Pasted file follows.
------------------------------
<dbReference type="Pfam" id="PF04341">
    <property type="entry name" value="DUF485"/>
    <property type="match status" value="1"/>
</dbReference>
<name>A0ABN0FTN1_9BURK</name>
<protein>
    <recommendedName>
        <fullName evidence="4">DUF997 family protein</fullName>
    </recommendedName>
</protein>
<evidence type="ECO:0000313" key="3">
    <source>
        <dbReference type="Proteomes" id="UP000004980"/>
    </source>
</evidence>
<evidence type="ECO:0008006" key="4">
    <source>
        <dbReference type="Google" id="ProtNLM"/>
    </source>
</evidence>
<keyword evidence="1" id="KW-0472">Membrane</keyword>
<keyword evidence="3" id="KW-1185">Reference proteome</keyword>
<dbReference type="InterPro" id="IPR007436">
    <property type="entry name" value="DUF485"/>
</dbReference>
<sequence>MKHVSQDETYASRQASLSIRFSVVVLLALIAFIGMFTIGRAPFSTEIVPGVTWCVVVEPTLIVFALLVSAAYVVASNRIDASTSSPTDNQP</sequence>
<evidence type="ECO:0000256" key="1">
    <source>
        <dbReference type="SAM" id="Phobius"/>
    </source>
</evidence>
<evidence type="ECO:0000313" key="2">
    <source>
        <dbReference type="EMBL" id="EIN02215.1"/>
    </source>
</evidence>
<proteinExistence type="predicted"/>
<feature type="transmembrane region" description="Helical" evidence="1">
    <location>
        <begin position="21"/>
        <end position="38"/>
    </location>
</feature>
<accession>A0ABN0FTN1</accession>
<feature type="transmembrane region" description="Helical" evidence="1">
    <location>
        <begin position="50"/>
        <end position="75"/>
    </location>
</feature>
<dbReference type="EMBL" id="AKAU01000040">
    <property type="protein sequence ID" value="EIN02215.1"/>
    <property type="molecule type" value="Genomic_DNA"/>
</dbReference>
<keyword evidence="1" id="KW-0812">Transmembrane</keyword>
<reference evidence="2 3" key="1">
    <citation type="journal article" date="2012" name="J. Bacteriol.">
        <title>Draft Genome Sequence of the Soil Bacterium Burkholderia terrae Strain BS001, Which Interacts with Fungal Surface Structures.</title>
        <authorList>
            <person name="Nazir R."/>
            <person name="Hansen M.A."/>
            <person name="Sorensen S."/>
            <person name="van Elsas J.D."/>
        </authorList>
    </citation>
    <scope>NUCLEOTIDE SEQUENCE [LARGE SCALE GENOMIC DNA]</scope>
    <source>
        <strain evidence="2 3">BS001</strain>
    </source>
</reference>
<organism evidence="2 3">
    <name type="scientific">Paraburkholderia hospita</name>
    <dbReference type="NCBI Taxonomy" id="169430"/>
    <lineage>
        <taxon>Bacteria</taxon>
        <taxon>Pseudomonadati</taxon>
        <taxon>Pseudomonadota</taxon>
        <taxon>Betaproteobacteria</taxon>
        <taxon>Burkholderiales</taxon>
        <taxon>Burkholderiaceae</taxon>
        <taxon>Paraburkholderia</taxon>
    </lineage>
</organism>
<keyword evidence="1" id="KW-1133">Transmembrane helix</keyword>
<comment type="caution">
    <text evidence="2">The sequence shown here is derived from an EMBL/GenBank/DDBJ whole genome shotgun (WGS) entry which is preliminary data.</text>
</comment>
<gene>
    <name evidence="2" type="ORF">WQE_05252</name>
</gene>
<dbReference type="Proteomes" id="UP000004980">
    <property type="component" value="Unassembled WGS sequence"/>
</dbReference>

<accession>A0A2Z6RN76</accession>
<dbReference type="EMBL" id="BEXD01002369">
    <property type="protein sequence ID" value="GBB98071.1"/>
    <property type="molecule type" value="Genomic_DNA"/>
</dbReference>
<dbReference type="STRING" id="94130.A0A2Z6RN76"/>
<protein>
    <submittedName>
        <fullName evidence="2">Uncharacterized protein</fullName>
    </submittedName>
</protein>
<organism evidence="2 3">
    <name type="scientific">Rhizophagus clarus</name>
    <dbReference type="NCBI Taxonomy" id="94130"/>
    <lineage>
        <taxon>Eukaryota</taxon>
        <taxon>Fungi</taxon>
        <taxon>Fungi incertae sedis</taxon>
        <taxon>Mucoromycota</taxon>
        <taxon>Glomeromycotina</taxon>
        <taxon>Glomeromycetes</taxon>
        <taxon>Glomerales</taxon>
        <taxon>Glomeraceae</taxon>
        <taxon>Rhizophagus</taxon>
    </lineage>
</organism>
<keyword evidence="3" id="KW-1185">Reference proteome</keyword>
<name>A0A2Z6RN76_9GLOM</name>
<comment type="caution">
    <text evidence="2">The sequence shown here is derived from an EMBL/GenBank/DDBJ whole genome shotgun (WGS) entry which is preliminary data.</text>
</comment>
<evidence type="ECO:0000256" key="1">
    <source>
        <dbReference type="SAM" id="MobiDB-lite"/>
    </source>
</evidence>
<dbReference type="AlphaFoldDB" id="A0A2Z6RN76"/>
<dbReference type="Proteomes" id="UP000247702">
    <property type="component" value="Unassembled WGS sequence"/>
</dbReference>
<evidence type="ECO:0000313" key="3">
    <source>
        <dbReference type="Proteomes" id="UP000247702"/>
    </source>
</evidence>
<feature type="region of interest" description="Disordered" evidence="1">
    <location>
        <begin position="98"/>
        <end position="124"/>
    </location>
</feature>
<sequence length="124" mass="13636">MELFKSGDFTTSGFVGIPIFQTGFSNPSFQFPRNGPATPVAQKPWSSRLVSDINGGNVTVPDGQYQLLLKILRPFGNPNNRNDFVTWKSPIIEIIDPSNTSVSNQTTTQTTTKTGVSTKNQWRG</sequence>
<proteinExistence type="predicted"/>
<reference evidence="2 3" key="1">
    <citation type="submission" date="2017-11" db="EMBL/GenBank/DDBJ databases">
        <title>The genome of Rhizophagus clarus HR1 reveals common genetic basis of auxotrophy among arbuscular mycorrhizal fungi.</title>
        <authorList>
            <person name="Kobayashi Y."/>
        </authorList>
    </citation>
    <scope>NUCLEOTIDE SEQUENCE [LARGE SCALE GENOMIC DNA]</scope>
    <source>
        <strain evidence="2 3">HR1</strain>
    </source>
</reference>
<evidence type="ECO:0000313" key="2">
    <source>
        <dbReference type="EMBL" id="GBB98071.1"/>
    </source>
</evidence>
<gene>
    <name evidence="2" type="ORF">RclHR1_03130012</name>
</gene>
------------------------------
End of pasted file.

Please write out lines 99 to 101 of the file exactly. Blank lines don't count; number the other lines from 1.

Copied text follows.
<dbReference type="STRING" id="94130.A0A2Z6RN76"/>
<protein>
    <submittedName>